In the film, Krappah explains how he had switched career from front line ISIS fighter to editor and publisher of some of the most popular adult magazines in the so called ‘caliphate’. “The truth is that I was never a very good fighter – I accidentally shot more of our guys than I ever did any infidels! Then there was the time I beheaded the wrong hostage – luckily I’d forgotten to switch the video camera on, so nobody saw it,” he told Herkoff. “I realised that my real role was in keeping up our fighters’ morale, by providing them with top totty! Believe me, after a hard fought battle and a few massacres of civilians, there’s nothing a Jihadist likes better than to see some naked, yet modest, ISIS babes.” Indeed, Krappah told the film maker that one of his proudest moments was learning that one ISIS unit had destroyed a record number of ancient monuments and temples of archaeological significance in a twenty four hour period after receiving a consignment of his magazines. “Their commander told me of how inspired his men had been by the tasteful eroticism they had experienced,” he claims in the film. “Apparently they felt that the destruction of these blasphemous structures was the greatest tribute they could possibly pay to the magnificently beautiful and sensual examples of Islamic womanhood they had seen in all their discreetly naked glory!”

Krappah contends that his burqa-clad nudes are far more erotic than their western equivalents. “Everyone knows that a clothed woman is often far sexier than a naked one,” he opines in the documentary. “It is the sense of expectation, of speculating what she might look like naked which is incredibly sexy. And, to be frank, your imaginary version of them nude is often far better than the reality. But with our burqa-clad nudes, we have the best of all worlds – we know they are naked and the way the burqa clings gives us some clues, but we have to imagine the rest! Ultimately though, it is just the thought that they are really nude which really gets your sap rising!” Another participant in the documentary, top Islamic adult movie performer Yasser Crackafat, agrees that the strength of Muslim extremist porn lies in the way that it forces the viewer to exercise their imagination. “You have to realise that we grew up in a culture where representative art is disapproved of – making an image of any part of God’s creation is considered a blasphemy by many scholars – so when we were kids we couldn’t even draw a picture of a tit or an arse for fear of being struck down,” he explains to Herkoff. “But we could get away with just imagining them! Mind you, as I got older, I realised that a lot of those abstract patterns our craftsmen and artists favour is actually pretty damn filthy if you look at it the right way.”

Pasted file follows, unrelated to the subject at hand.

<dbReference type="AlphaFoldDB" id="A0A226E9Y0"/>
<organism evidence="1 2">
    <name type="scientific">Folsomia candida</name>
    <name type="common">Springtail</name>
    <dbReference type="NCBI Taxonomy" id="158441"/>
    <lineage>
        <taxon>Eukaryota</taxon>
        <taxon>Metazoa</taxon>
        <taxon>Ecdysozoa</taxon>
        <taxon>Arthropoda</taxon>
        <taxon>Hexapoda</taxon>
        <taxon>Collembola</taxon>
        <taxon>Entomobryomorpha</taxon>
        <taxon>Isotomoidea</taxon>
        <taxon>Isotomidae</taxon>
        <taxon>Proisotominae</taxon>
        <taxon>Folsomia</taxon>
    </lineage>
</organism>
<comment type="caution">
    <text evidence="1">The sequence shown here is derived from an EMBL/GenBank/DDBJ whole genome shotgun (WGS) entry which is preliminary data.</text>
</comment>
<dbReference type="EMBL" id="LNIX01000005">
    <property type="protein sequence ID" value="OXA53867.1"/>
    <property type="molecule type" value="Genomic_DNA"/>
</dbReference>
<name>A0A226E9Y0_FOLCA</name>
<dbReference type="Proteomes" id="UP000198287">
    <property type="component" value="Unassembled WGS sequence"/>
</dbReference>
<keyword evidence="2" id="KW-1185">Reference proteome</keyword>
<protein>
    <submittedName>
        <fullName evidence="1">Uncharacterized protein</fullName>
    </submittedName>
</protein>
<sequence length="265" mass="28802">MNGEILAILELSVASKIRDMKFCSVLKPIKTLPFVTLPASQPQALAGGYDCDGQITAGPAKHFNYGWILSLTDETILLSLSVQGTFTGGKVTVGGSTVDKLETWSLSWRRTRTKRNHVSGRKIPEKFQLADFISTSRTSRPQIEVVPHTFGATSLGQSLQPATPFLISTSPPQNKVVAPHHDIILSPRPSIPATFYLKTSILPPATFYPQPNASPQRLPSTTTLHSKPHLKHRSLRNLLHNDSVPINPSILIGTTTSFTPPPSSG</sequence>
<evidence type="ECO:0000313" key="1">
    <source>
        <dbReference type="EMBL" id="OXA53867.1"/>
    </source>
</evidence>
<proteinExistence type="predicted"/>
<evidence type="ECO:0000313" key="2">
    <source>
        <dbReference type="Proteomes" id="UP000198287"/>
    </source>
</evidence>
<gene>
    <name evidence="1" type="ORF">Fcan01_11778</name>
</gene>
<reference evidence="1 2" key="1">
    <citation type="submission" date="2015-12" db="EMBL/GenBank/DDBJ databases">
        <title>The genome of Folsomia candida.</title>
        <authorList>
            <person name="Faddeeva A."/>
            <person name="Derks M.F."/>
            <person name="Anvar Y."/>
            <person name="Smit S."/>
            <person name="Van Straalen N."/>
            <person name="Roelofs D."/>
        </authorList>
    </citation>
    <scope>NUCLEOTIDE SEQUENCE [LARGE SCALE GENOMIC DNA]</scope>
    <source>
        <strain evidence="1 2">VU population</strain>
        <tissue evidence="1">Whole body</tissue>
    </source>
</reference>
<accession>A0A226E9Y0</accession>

Crackafat, was keen to emphasise the lighter side to Muslim extremist porn in the documentary, pointing out that many of his movies were, in fact, sex comedies. “I wouldn’t want anyone to think that we took this sort of stuff too seriously. After all, my most popular movie was Confessions of a Suicide Bomber,” explained the man often described as the ‘Robin Askwith’ of Islamic fundamentalist sex films. “It really was quite hilarious – every time my character started to get excited by a nude lady in a burqa, his explosives would start to go off prematurely, forcing him to throw his bomb belt out of windows or to leap into a bath full of water to stop them going off! Of course, it meant that he was always missing his targets! It’s really a cautionary tale about the perils of being distracted by carnal lust when you are a fanatic!”